Wednesday morning begins with the usual routine, however, today Carlos has come down ill with serious digestive problems and diarrhea.  This is a worrisome development coming less than 24 hours before we begin our ascent.  Bruce provides various digestive medications, and then leaves early to go ahead to talk with the Ranger at Barafu camp about getting permission to stay at Kosovo.  Assistant guides, George, Fort and Adam are our leads today, as we start the 5 ½ hour ascent to Kosovo.  Kosovo camp is located one hour further up the trail past Barafu, and will save us two hours of climbing and hiking in the night in reaching the summit.  This is a strategic move to shorten the journey and we have prepared for the extra time at this higher altitude with our excursions to Lava Tower and Arrow Glacier.  As we pass through Barafu Camp, we sign in with the Ranger and learn that Bruce has successfully secured us permission to continue on.  Barafu Camp is like a frontier mining town, with people camped willy-nilly everywhere.  Groups of dirty hikers are arriving and leaving from all directions and there is a sort of “wild” atmosphere around the camp.  Here, the dust in your mouth and the smell of sweat and urine in your nose characterize a place where everyone is transient and focused on getting somewhere else.  We gladly exit Barafu Camp, immediately climb a small wall, and hike about one hour to the Kosovo camp – a small flat place along the trail where we camp just by ourselves and prepare to ascend.  Carlos is doing better, but he must build up some energy to make the climb to the summit.  We eat a 3:00pm lunch and rest/nap until 7:00pm, when we get up, have dinner and receive our final briefing.  Carlos is now doing much better, and after the briefing, we are all back off to bed to rest, and be awaken at 11:30pm.  As we rise, it is already below freezing, and the temperature will drop as we ascend in altitude.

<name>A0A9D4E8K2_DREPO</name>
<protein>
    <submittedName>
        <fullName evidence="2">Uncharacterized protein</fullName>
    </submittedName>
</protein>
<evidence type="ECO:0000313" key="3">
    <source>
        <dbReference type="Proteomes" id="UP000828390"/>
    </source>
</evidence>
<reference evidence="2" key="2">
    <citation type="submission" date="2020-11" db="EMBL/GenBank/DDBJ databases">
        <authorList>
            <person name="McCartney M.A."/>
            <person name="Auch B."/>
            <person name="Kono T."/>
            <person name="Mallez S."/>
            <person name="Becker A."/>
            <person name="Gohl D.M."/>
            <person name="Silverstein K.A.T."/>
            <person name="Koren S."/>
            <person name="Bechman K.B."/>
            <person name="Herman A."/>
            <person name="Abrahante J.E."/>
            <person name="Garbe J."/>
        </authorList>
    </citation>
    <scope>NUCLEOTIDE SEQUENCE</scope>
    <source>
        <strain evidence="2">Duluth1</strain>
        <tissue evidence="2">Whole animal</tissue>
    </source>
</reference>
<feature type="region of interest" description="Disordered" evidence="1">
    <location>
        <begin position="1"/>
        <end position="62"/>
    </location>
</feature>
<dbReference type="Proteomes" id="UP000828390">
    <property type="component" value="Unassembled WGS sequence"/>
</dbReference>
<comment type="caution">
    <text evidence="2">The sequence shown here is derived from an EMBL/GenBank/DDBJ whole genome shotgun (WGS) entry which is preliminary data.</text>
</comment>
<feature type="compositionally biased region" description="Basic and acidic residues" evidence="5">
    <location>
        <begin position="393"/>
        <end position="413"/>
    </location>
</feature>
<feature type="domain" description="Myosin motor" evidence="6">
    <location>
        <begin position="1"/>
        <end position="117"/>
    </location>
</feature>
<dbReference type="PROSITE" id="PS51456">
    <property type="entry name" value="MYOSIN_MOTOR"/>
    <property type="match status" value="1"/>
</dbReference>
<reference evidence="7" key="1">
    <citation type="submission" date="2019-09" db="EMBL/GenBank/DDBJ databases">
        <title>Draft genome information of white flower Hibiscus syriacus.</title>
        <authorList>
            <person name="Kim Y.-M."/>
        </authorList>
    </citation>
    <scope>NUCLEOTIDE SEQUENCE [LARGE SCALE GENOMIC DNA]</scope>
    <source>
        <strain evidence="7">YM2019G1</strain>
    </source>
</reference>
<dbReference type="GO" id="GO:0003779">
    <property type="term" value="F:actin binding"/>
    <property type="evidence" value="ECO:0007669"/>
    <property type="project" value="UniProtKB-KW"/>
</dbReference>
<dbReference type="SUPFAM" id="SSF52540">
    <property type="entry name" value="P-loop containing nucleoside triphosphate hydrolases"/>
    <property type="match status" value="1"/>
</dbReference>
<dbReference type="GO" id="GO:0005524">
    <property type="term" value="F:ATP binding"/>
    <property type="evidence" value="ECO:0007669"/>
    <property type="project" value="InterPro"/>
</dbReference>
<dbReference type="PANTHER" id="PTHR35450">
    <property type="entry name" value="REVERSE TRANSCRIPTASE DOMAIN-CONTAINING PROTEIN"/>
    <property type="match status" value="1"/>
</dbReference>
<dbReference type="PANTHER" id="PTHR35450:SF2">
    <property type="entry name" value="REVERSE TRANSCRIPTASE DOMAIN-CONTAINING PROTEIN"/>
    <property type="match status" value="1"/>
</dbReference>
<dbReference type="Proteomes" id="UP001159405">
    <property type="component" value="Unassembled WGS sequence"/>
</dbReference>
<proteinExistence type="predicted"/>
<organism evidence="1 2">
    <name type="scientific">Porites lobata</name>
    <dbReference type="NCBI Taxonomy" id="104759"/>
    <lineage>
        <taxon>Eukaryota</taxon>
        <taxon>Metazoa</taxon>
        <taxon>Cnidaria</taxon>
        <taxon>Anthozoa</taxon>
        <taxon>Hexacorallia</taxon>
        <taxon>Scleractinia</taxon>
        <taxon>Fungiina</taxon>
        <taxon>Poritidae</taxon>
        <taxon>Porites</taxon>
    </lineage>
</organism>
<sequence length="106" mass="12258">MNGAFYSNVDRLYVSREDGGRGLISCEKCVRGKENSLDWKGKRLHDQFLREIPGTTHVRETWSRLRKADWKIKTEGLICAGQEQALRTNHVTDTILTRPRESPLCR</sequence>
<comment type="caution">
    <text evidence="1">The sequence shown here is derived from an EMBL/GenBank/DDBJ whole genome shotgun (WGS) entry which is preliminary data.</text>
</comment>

Karanga Valley